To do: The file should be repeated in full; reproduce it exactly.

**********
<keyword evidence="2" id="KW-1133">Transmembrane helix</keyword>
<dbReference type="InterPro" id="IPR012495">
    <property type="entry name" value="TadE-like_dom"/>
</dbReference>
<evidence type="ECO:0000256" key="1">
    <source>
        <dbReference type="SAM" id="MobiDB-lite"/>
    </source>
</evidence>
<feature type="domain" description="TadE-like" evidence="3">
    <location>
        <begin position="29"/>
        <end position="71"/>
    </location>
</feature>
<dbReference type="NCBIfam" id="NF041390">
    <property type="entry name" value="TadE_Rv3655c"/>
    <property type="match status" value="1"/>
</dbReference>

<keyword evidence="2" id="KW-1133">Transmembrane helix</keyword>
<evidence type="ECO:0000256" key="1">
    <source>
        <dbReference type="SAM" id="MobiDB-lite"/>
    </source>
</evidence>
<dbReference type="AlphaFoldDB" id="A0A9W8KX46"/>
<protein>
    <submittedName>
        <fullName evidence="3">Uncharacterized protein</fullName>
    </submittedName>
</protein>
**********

<keyword evidence="2" id="KW-1133">Transmembrane helix</keyword>
<dbReference type="InterPro" id="IPR012495">
    <property type="entry name" value="TadE-like_dom"/>
</dbReference>
<evidence type="ECO:0000256" key="1">
    <source>
        <dbReference type="SAM" id="MobiDB-lite"/>
    </source>
</evidence>
<feature type="domain" description="TadE-like" evidence="3">
    <location>
        <begin position="29"/>
        <end position="71"/>
    </location>
</feature>
<dbReference type="NCBIfam" id="NF041390">
    <property type="entry name" value="TadE_Rv3655c"/>
    <property type="match status" value="1"/>
</dbReference>

<keyword evidence="2" id="KW-1133">Transmembrane helix</keyword>
<evidence type="ECO:0000256" key="1">
    <source>
        <dbReference type="SAM" id="MobiDB-lite"/>
    </source>
</evidence>
<dbReference type="AlphaFoldDB" id="A0A9W8KX46"/>
<protein>
    <submittedName>
        <fullName evidence="3">Uncharacterized protein</fullName>
    </submittedName>
</protein>